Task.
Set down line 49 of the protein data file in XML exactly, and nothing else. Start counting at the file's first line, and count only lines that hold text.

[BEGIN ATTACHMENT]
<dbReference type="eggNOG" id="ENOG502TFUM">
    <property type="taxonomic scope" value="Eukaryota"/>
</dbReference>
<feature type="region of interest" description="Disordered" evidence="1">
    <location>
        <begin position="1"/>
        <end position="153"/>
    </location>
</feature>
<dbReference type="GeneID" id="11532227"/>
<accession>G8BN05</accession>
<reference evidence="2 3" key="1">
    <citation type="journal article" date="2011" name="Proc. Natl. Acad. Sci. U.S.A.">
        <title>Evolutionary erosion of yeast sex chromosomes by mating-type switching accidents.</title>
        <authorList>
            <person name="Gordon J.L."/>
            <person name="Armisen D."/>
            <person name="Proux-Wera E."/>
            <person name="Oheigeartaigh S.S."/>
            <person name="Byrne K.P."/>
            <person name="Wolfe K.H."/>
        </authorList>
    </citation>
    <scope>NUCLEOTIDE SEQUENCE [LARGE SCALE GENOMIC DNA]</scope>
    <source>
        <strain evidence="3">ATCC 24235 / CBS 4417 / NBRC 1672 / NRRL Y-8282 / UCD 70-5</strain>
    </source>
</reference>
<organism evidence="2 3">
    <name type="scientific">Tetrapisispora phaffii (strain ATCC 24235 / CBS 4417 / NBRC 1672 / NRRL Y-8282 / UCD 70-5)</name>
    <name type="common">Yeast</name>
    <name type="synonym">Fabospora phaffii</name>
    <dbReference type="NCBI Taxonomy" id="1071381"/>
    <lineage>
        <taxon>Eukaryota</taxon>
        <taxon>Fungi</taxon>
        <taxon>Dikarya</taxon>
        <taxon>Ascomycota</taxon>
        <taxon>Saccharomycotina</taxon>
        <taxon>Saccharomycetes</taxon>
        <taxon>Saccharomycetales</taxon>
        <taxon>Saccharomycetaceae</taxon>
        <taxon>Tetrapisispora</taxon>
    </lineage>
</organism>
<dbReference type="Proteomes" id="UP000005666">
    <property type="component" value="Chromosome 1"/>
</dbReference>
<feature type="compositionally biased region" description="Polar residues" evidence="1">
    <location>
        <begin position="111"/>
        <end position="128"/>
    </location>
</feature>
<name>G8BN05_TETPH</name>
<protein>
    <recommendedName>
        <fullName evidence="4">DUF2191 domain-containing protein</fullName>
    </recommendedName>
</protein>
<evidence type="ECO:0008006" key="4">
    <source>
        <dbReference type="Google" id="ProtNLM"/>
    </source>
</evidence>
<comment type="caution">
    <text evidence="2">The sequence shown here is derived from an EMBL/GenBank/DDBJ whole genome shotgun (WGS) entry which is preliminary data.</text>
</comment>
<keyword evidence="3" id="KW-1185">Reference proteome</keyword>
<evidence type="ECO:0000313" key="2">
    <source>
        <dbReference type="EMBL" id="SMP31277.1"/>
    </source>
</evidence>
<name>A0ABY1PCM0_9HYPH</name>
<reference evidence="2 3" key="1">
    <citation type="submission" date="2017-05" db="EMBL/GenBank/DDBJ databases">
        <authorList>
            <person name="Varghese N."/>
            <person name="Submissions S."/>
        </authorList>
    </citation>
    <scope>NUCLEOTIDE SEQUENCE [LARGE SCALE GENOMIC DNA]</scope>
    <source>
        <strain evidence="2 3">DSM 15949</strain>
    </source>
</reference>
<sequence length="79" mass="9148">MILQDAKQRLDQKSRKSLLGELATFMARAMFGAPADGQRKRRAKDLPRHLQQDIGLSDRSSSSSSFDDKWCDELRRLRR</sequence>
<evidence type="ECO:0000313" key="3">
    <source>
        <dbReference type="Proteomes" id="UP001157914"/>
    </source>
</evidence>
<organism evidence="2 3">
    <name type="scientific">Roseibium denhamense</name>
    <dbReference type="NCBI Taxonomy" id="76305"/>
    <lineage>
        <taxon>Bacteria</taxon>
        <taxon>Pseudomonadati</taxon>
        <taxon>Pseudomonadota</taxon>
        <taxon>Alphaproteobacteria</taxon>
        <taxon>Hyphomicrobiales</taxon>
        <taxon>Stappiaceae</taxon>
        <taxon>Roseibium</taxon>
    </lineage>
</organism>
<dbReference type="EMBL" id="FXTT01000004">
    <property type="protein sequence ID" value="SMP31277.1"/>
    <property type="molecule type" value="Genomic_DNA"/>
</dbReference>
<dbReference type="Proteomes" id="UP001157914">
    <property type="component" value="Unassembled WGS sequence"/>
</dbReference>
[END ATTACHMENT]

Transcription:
<feature type="compositionally biased region" description="Polar residues" evidence="1">